Yet my own research about my great-grandmother [2] suggested that rather than dangerous levels of exogamy through marriage between German farmers and local freely ranging Cherokee, that her heritage had a surprisingly high level of endogamy with three of her grandparents’ lines converging on the same small set of Linderman ancestors.  And my own DNA results and that of a first-cousin of mine both show large amounts of German ancestral DNA but not a single whiff of DNA from various indigenous tribes.  I have no doubt that my late great-aunt was sincerely paranoid and sincerely thought that she had large amounts of Cherokee ancestry, but she was also apparently sincerely very wrong.  I suspect Warren probably heard similar stories from her family members and was inclined to believe them, not least when it became woke to claim native ancestry and to receive a large amount of benefits for oneself and one’s institutions for doing so.  The DNA evidence doesn’t lie, and even though it is possible that DNA segments once thought English or German could be revised and found to be Cherokee, it is unlikely that this will happen to a degree sufficient to make the claims of Warren or my great-aunt valid when it comes to the amount of Cherokee ancestry that they claimed for themselves.  Instead of being clandestine possible members of tribes that had been able to successfully pass into white society while also still seeking to claim the benefits of tribal affiliation, we were simply fairly ordinary Americans of northern and western European ancestry.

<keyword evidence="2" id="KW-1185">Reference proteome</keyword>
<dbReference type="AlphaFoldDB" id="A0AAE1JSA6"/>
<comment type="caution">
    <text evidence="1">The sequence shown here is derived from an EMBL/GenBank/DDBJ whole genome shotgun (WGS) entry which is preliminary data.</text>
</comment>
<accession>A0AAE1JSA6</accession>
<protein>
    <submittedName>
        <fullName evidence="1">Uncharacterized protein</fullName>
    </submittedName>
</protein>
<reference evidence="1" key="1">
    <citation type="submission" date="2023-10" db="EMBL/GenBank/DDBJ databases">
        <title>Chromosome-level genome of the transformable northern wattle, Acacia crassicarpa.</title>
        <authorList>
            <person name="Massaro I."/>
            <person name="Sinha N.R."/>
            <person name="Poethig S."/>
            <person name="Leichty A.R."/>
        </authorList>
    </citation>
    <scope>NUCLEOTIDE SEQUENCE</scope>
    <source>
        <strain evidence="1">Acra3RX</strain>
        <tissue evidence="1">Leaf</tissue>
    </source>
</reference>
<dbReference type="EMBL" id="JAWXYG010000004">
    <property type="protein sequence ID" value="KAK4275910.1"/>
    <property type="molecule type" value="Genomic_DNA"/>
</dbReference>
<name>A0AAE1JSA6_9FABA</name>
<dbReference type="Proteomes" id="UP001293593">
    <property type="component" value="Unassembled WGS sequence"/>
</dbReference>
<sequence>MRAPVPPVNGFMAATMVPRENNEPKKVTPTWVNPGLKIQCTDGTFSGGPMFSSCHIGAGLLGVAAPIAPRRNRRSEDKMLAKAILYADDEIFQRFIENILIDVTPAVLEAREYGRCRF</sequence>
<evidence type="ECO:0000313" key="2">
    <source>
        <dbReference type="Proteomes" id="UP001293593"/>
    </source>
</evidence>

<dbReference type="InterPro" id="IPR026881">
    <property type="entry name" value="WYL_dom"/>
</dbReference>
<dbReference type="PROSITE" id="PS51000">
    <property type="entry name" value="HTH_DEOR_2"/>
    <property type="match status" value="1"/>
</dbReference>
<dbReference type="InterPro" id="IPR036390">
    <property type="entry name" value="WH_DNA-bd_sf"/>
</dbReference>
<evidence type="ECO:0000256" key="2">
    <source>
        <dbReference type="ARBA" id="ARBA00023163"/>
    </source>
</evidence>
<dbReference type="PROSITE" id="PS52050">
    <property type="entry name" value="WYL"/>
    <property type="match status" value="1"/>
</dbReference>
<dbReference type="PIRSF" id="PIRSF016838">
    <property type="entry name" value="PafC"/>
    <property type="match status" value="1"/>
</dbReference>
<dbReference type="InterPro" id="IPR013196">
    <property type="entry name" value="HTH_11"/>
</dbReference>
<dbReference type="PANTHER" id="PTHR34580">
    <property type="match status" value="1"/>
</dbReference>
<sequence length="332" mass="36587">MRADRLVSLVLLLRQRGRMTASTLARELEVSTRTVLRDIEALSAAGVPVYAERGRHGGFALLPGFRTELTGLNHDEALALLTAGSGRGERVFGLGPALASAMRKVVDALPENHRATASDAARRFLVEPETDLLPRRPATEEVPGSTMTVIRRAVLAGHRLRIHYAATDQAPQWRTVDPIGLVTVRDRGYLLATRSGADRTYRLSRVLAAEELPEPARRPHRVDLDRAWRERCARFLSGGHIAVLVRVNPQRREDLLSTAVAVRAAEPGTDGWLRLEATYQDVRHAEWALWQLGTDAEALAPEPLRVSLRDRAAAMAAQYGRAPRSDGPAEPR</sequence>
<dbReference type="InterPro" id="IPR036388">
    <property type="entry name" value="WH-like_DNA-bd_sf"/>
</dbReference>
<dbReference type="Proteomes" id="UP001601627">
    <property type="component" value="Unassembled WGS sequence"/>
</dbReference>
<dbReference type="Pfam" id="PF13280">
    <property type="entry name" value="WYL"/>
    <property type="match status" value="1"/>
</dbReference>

Why did such family stories exist in the first place, though?  At least speaking for my great aunt, she did not draw any sort of benefits that I could tell from her reputed Cherokee ancestry (unlike Warren, it should be noted).  She did not use that ancestry to claim a status as a possible member of a tribe as a way of profiting from the intersectionality of diversity in hiring.  She was an elderly widow living in a small town in Western Pennsylvania who seemed quite terrified of the possible implications of her ancestry.  And yet she had a story of family ancestry that was not in line with the DNA that was passed down through to her relatives.  Having come across a great many people who claim various native ancestral heritage (and do so frequently in error), I have pondered what it is that people seek when they claim such ancestry, especially when it comes at some cost to their credibility with other people as trustworthy people and when it opens them to ridicule as well as creates hostility with tribes who do not want such such people to receive such benefits of tribal affiliation as currently exist.